EDITORIAL - Economic repercussions
(The Philippine Star) - January 10, 2017 - 12:00am

Trade officials are warning that restoring capital punishment can have economic repercussions for the country. Among others, the officials say, it could cost the country its preferential trade status with the European Union.

Under the Generalized System of Preferences or GSP+, which the Philippines has enjoyed since 2014, the country can export duty-free to the EU a total of 6,274 products. While trade officials lamented the possible loss of GSP+, they said the country could live with the regular GSP, which allows the duty-free export of 2,442 Philippine products and reduced tariffs for 3,767 others.

Trade officials may still relax at this time. Although President Duterte is pressing his congressional allies to restore capital punishment, opponents have vowed a strong fight against it. And even if the death penalty is restored and GSP+ is withdrawn, the country can still strengthen trade ties with the EU with the right products and policies.

It’s not the return of capital punishment that should worry trade officials, but the continuing drug-related killings. In this part of Asia, only the Philippines and Cambodia have abolished capital punishment. But EU trade levels with Asian countries led by China and Japan are way above the levels with the Philippines. The United States continues to carry out state executions so it cannot react negatively to the return of capital punishment in this country.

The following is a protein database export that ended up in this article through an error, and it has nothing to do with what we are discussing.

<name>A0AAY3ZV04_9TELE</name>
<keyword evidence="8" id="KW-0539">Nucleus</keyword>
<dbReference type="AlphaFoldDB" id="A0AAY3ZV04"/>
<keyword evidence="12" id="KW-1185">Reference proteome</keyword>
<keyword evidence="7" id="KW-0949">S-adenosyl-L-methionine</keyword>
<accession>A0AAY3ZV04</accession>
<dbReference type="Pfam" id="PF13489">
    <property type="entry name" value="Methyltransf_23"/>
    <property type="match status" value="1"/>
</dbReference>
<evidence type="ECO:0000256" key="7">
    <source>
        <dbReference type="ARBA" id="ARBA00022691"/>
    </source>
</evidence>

What is unique to the Philippines is the ongoing killing spree, with more than half of the deaths attributed by authorities to vigilantes. The government can protest all it wants, but the deaths are being portrayed as extrajudicial killings, with those responsible going unpunished and with police investigations looking for the most part to be perfunctory. Apart from foreign governments possibly reassessing trade ties with the Philippines, private investors and even travel industry players have expressed concern about the deadly violence. 

Such concerns may be eased if the government can also show that alongside its crackdown on the drug menace, there are genuine efforts to strengthen and uphold the rule of law, respect civil liberties and avoid the miscarriage of justice. These are not happening at this point. If the situation remains unchanged, trade officials can seriously worry about the economic fallout.

EDITORIAL
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